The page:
Little Rock Nine recognized during keel laying of USS Arkansas

NEWPORT NEWS, Va. — Navy officers, officials and shipbuilders honored members of the Little Rock Nine during a keel authentication ceremony for the USS Arkansas submarine Saturday.

The event, held at Defense Company HII’s Newport News Shipbuilding Yard in Newport News, Virginia, marked the final phase of construction for the Virginia-class nuclear submarine. The Navy announced the ship’s name in 2015 and crews began construction in 2018.

The women of the Little Rock Nine – Melba Pattillo Beals, Elizabeth Eckford, Gloria Ray Karlmark, Carlotta Walls LaNier, Minnijean Brown-Trickey and Thelma Mothershed Wair – were named the sub’s sponsors in 2018 to celebrate their contribution to civil rights through the Recognize submarine 1957 integration of Little Rock Central High School. The Navy has traditionally selected women to serve as ship sponsors; Her duties include commissioning the warship for active use and interacting with crew members.

All nine Little Rock Nine members – including male members Ernest Green, Terrence Roberts and the late Jefferson Thomas – were honored during Saturday’s event. Shipwrights welded the initials of Green, Eckford, Karlmark, LaNier, Wair and Brown-Trickey onto steel plates that crews will affix to the submarine during construction in the New Year.

“The courage and resilience of the Little Rock Nine ignited a fire of change and demonstrated the power of blending diverse perspectives and backgrounds,” said Jennifer Boykin, President of Newport News Shipbuilding, of those attending the ceremony. “We use this strength every day in our shipyard, because our diversity allows us to push beyond our individual limits, reach new heights and build each boat better than the previous one.”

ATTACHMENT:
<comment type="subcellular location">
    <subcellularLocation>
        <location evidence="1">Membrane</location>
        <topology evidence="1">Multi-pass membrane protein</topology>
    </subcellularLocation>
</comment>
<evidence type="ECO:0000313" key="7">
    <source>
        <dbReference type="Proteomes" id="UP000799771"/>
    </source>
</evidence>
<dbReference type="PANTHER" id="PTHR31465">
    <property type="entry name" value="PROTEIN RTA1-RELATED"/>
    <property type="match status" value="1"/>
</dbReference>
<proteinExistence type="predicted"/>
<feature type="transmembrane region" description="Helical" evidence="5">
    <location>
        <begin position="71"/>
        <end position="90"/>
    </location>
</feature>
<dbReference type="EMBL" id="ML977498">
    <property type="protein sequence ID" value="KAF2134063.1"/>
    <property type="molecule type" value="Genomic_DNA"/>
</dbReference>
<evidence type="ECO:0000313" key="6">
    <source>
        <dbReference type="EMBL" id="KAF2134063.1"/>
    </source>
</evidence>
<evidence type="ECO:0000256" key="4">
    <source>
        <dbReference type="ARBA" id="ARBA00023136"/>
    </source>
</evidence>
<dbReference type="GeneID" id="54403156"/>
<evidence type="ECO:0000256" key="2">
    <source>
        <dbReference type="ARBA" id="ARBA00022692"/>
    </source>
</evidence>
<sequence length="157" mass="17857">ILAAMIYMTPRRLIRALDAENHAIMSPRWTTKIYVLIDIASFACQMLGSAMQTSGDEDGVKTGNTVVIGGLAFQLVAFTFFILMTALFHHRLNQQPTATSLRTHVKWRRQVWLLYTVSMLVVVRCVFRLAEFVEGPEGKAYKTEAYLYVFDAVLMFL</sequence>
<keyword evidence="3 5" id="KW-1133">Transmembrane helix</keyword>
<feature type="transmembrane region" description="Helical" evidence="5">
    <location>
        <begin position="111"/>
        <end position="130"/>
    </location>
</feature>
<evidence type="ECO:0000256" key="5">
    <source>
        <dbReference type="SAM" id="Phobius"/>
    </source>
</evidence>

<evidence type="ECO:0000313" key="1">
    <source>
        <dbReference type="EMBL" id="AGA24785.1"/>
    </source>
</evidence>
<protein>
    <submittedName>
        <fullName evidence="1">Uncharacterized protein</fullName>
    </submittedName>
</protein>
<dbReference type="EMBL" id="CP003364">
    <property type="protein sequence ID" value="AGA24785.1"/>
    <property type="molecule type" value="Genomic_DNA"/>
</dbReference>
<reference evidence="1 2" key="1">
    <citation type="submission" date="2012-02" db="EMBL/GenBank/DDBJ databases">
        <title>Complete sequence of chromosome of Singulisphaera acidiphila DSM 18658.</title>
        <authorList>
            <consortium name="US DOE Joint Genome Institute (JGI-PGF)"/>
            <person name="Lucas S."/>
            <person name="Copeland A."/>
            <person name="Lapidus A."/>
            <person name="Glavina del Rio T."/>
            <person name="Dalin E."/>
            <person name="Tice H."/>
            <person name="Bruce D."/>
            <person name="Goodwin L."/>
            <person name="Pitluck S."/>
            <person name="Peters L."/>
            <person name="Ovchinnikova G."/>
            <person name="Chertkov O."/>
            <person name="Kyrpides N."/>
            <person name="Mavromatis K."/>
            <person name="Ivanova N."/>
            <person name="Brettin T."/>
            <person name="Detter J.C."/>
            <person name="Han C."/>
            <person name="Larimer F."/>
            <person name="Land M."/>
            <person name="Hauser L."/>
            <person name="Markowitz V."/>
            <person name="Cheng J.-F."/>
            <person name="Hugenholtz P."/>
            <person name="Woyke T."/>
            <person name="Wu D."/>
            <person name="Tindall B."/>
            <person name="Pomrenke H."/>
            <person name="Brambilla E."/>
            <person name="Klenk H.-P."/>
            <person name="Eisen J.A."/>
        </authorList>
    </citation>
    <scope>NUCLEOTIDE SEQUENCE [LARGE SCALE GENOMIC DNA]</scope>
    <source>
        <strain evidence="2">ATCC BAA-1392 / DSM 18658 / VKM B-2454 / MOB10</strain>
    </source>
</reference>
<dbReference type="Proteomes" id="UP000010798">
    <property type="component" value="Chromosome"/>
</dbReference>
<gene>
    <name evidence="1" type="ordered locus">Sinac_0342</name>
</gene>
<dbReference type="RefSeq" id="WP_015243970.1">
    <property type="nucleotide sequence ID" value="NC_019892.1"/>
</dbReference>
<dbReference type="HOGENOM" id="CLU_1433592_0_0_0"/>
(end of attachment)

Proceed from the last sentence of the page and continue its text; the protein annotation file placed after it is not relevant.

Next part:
Arkansas is the 27th Virginia-class submarine, following the delivery of USS Montana and the launch of USS New Jersey. The Navy plans to add two new submarines to its active fleet each year as other ships are retired.

The submarine is the fifth ship to bear the state’s name. The previous one – the cruiser USS Arkansas – is linked to the same Newport News shipyard. The cruiser’s keel ceremony was held on site in January 1977. The Navy commissioned the ship in October 1980 and decommissioned it in July 1998.

“It hasn’t escaped my notice that the same shipyard workers who laid down the Arkansas—the cruiser—may be here. [who] are supporting the Virginia-class construction program here,” said Vice Admiral William Houston, commander of the Navy’s submarine forces.

He continued: “This cruiser Arkansas protected us from the Soviet Union.

According to Houston, the Arkansas submarine can be used for 30 years once it becomes an active ship.

Eckford, who served in the Army for five years, said she hopes the sub will help the military “keep the peace.” She reflected on how the honor was added to the list of recognitions the Little Rock Nine have received.

“It’s been 65 years since we were in high school, but in the second half of our lives we’ve had some very, very unique experiences,” she added.

Water tests for the sub are scheduled for 2024 with hopes that the Navy will receive the sub in 2025.